Camp Sentinel's Recent History
Camp Sentinel in Tuftonboro, New Hampshire was spun off from the American Baptist Churches of VT/NH. This was a difficult decision to make but one that a clear majority of our leaders and lay people supported. In doing so, a "Board of Directors" was chosen as the means to oversee the new entity.
The Board of Directors appointed an Executive Director (Kevin Van Brunt) whose job is to oversee the development of Camp Sentinel. For Camp Sentinel, this translates into growing the number of campers as well as the support from individuals and churches.
The direct support from individuals and churches is critical as Camp Sentinel receives no money from the ABC VT/NH Region or United Missions giving in local churches. And it is precisely this financial support and increased number of campers that will become the foundation for the development of improved facilities at Sentinel.
The goal of all this is to ensure that Camp Sentinel is there to provide our children and our children's children with a similar experience to what many of us had while there over the past 50+ years.
The Sentinel Story
Those of you who enjoy history and the story of civilization know that each generation lays the foundation for further building in generations to come. This is true of Camp Sentinel's history. We begin our story as we tell it to the campers.
Eons and eons ago when God was creating his world, He caused a volcano to erupt, and from that upheaval the Ossipee Mountain Range was born, and nestled in the base of Mount Shaw was a beautiful little lake we call Dan Hole Pond.
The first inhabitants, once the earth had healed, were Indians. Their impact on the land was in accord with their oneness in spirit with nature and their respect for the creativeness of the Great Spirit. Their respect for all the works of His hands made them excellent environmentalists. They used only that which was needed to provide for food and shelter, and considered the animals as brothers.
In 1760-1770 events occurred to change the pattern of life for the Indians. The white man began to enter his territory. History tells us that two Grant brothers, tiring of their lives as sailors, came to the place we call Sentinel. One brother chose to build on what we call now the main campus of Sentinel. The other brother went through the valley to the other side of the lake and built his home there. In both areas cemeteries bearing the names of parents and children mark their time on the land. One of the cemeteries is in the middle of the girls unit, and the other is over in McDuffie's field. During their lifetime they cleared forests to create fields for grazing of cattle. Stone walls remain to mark their endeavors at farming. It had to be a hard life, for rocks grow faster here than any known crop.
Following the Grant family there were others...unknown by name...who tried their luck at farming. One venturesome individual decided to raise turkeys, but lost all of his flock in the bitter cold of winter.
History took a new slant in the early 1900s. A Judge Brackett from Massachusetts purchased the land to use for a summer vacation spot. He called it Brachett's Claim. He lived at first in the old farmhouse while he was building the Lodge. A summer thunderstorm set the farmhouse and the attached barn on fire, so he moved into the lodge, adding on to make it sufficient for his needs. He also built the building in the field, which we call the Hobby House.
He used it for a theater and imported actors from New York and Massachusetts to put on plays for the entertainment of his guests. He hired gardeners, and laid out garden fountains, making quite a show place of the old farm. It is interesting to note that although all his use of the land was only for his pleasure, God was working through him and his wealth to lay the foundations for camp which was to come; already two main buildings were built, a road to the Lodge was opened, and a water system pumped water from the lake. In 1930 Mr. Brackett died and his property was auctioned off.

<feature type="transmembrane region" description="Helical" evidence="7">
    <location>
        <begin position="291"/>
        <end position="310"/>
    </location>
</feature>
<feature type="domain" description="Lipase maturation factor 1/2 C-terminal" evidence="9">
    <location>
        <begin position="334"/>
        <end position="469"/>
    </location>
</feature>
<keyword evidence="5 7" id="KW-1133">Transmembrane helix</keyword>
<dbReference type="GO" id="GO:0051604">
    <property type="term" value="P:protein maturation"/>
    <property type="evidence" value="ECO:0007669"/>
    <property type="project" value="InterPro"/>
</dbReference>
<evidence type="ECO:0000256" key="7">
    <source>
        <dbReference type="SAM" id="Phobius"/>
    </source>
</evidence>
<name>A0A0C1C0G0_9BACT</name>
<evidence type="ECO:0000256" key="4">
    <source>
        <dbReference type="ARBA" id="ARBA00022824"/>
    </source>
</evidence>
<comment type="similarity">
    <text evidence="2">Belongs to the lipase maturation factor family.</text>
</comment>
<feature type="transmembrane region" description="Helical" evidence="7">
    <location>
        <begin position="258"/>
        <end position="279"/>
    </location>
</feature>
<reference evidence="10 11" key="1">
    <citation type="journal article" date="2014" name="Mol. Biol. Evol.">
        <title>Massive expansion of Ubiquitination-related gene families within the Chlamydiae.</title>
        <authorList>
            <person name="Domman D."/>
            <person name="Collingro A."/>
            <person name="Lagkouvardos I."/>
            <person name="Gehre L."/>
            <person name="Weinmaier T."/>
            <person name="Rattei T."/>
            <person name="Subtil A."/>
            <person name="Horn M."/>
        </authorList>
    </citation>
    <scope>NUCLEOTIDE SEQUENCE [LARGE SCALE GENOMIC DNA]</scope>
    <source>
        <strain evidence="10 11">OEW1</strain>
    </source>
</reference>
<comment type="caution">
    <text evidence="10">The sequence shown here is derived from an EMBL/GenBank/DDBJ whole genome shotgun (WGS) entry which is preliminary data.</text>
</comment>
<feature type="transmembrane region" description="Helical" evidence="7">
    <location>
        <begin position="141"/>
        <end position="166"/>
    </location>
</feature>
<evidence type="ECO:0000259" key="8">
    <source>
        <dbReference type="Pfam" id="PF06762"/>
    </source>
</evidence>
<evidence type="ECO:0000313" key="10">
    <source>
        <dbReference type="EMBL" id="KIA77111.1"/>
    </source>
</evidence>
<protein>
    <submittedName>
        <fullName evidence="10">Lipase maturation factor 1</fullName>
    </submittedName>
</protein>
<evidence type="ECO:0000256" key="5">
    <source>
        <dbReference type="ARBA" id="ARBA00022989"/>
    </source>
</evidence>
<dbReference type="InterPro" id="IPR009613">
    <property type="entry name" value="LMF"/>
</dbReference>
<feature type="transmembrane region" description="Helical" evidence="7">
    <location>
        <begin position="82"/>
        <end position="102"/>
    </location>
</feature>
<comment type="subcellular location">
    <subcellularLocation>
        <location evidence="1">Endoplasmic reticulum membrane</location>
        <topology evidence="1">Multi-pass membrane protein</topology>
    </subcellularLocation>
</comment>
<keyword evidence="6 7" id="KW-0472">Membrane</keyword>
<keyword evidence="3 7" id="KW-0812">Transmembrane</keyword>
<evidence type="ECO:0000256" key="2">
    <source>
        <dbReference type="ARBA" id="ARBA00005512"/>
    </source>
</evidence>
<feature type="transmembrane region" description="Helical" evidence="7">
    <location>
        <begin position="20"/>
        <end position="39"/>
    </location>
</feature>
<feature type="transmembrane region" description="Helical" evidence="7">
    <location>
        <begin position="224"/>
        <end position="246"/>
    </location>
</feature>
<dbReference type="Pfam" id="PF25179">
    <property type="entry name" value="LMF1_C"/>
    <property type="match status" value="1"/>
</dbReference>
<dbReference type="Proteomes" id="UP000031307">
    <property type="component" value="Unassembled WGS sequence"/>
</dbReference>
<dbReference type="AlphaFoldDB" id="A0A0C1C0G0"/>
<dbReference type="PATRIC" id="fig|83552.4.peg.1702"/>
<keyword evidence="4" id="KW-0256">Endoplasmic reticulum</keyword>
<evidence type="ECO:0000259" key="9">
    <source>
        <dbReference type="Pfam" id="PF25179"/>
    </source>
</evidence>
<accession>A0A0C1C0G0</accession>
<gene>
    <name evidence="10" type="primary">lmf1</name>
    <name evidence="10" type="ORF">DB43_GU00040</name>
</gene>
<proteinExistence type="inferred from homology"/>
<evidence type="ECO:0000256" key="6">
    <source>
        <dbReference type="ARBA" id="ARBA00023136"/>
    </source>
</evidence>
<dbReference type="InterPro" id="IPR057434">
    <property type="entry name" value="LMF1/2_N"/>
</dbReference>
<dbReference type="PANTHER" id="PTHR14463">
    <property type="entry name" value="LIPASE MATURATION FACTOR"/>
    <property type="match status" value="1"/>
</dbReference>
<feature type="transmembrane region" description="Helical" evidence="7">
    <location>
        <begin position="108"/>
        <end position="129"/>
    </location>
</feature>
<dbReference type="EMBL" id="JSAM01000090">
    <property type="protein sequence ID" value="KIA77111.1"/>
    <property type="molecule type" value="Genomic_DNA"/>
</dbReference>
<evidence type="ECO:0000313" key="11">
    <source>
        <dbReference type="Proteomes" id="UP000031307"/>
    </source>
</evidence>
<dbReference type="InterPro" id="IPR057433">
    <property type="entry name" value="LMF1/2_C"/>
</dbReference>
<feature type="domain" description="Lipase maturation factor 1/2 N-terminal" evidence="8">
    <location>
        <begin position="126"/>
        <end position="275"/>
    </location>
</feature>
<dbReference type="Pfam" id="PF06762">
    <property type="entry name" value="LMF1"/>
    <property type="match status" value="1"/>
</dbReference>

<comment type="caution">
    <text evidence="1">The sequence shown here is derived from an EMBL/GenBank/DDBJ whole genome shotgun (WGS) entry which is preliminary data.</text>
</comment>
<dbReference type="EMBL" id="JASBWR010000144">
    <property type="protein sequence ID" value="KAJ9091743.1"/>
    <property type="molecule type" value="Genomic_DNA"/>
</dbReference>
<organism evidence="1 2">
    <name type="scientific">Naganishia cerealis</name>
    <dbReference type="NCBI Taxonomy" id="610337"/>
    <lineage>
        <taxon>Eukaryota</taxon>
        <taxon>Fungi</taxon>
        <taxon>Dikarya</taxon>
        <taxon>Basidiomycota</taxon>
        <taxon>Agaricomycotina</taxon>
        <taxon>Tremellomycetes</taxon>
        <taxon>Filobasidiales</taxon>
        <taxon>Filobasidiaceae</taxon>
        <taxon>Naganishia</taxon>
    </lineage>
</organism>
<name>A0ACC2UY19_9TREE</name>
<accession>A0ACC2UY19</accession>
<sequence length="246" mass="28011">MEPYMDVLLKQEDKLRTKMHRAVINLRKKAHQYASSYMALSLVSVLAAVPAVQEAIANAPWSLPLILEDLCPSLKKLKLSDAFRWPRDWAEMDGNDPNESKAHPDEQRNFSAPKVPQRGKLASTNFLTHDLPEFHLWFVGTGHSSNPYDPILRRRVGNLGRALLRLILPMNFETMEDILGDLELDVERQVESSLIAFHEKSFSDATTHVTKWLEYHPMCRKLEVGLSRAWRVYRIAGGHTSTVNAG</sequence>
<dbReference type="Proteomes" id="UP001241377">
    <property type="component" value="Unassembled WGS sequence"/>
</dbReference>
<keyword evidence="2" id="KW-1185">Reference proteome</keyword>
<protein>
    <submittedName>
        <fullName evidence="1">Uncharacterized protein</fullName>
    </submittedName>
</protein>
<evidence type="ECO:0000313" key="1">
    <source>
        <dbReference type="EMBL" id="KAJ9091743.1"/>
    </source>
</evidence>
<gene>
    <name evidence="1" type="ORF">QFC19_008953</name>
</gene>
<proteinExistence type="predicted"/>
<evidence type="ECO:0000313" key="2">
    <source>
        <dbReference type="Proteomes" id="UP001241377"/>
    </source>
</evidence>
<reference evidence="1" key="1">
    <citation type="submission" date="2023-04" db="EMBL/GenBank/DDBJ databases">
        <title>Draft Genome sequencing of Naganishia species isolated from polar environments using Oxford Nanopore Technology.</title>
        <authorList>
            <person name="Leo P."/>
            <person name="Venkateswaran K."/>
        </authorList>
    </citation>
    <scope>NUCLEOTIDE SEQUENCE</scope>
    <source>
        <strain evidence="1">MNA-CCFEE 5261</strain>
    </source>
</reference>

The next owner was Alfred Avery. His purpose for buying the property was to open it in the summer for children from the Home for Little Wanderers so that they could have an experience of sharing country living. For many years he kept this project going. Then he decided that the youngsters would profit from a farm experience. So Sentinel Lodge...Mr. Avery's name for the camp...was not being used during the summer.
But the finger of God was pointing to a group of New Hampshire Baptists who in 1948 had asked Myrtle Auch to be their Christian Education Director. They gave her the task of finding a camp for our young people. Word got to them that Sentinel was available and in time the committee came to Sentinel and fell in love with its beauty and its possibilities. They met Mr. Avery and were given permission to use the land free of charge for summer camp. The lodge had a kitchen, a large dining room, and a large meeting room, which provided space for the first few years. The fishbowl served as the girls sleeping quarters divided into two sections by curtains.
The Hobby House moved from being a theater to being a craft shop and an indoor recreation hall for rainy days. The first summer of camping in 1949 Myrtle Auch had a budget of $600 for operating funds. She ended the season with $1 in the black.
The fundamental emphasis in our reason for being is to introduce children to the worlds of God's creation, to encourage them to live together in Christian fellowship, to share in Bible learning and worship experiences, and to lay the foundations for a firm Christian faith.
Since the beginning of the Baptist witness through Sentinel Baptist Camp, under the able leadership of Myrtle Auch, and until this day over 25,000 young people have experienced the out doors adventure and the love of Christ. New buildings have been built, new programs tried, but our reason for being remains the same.